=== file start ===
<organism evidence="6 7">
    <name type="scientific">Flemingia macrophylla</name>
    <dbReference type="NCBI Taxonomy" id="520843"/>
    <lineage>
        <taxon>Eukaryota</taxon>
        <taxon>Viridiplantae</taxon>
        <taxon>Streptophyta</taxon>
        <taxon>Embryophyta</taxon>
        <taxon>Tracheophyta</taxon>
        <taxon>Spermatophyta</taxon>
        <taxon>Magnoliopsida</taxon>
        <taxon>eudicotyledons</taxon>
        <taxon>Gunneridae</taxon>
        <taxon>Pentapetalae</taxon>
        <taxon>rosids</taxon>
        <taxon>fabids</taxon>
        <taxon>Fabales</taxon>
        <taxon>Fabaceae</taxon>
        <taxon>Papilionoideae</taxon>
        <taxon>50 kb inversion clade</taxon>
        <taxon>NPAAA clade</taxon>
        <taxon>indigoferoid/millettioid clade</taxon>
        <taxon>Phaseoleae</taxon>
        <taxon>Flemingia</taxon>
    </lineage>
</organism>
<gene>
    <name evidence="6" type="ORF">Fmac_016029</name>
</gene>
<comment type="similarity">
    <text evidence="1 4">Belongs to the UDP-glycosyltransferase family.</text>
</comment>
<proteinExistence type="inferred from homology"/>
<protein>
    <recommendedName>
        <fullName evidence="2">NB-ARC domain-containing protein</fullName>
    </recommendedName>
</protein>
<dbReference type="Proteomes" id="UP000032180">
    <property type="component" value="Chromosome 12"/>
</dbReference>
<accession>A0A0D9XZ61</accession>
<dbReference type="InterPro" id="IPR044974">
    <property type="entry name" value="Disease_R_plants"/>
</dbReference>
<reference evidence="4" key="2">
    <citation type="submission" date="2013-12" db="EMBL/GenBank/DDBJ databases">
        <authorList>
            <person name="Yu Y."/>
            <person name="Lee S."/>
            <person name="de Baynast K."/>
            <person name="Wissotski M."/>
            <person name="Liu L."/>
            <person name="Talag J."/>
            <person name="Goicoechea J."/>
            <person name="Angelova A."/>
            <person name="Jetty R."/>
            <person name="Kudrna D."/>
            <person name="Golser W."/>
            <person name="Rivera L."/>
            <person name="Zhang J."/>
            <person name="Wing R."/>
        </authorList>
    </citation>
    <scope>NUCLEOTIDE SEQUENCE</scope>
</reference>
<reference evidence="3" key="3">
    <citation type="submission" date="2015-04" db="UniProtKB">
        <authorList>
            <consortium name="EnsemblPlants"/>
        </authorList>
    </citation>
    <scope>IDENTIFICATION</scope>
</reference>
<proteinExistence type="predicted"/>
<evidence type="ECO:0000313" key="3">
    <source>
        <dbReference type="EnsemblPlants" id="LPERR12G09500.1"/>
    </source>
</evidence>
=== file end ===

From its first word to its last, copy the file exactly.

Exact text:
<organism evidence="6 7">
    <name type="scientific">Flemingia macrophylla</name>
    <dbReference type="NCBI Taxonomy" id="520843"/>
    <lineage>
        <taxon>Eukaryota</taxon>
        <taxon>Viridiplantae</taxon>
        <taxon>Streptophyta</taxon>
        <taxon>Embryophyta</taxon>
        <taxon>Tracheophyta</taxon>
        <taxon>Spermatophyta</taxon>
        <taxon>Magnoliopsida</taxon>
        <taxon>eudicotyledons</taxon>
        <taxon>Gunneridae</taxon>
        <taxon>Pentapetalae</taxon>
        <taxon>rosids</taxon>
        <taxon>fabids</taxon>
        <taxon>Fabales</taxon>
        <taxon>Fabaceae</taxon>
        <taxon>Papilionoideae</taxon>
        <taxon>50 kb inversion clade</taxon>
        <taxon>NPAAA clade</taxon>
        <taxon>indigoferoid/millettioid clade</taxon>
        <taxon>Phaseoleae</taxon>
        <taxon>Flemingia</taxon>
    </lineage>
</organism>
<gene>
    <name evidence="6" type="ORF">Fmac_016029</name>
</gene>
<comment type="similarity">
    <text evidence="1 4">Belongs to the UDP-glycosyltransferase family.</text>
</comment>
<proteinExistence type="inferred from homology"/>
<protein>
    <recommendedName>
        <fullName evidence="2">NB-ARC domain-containing protein</fullName>
    </recommendedName>
</protein>
<dbReference type="Proteomes" id="UP000032180">
    <property type="component" value="Chromosome 12"/>
</dbReference>
<accession>A0A0D9XZ61</accession>
<dbReference type="InterPro" id="IPR044974">
    <property type="entry name" value="Disease_R_plants"/>
</dbReference>
<reference evidence="4" key="2">
    <citation type="submission" date="2013-12" db="EMBL/GenBank/DDBJ databases">
        <authorList>
            <person name="Yu Y."/>
            <person name="Lee S."/>
            <person name="de Baynast K."/>
            <person name="Wissotski M."/>
            <person name="Liu L."/>
            <person name="Talag J."/>
            <person name="Goicoechea J."/>
            <person name="Angelova A."/>
            <person name="Jetty R."/>
            <person name="Kudrna D."/>
            <person name="Golser W."/>
            <person name="Rivera L."/>
            <person name="Zhang J."/>
            <person name="Wing R."/>
        </authorList>
    </citation>
    <scope>NUCLEOTIDE SEQUENCE</scope>
</reference>
<reference evidence="3" key="3">
    <citation type="submission" date="2015-04" db="UniProtKB">
        <authorList>
            <consortium name="EnsemblPlants"/>
        </authorList>
    </citation>
    <scope>IDENTIFICATION</scope>
</reference>
<proteinExistence type="predicted"/>
<evidence type="ECO:0000313" key="3">
    <source>
        <dbReference type="EnsemblPlants" id="LPERR12G09500.1"/>
    </source>
</evidence>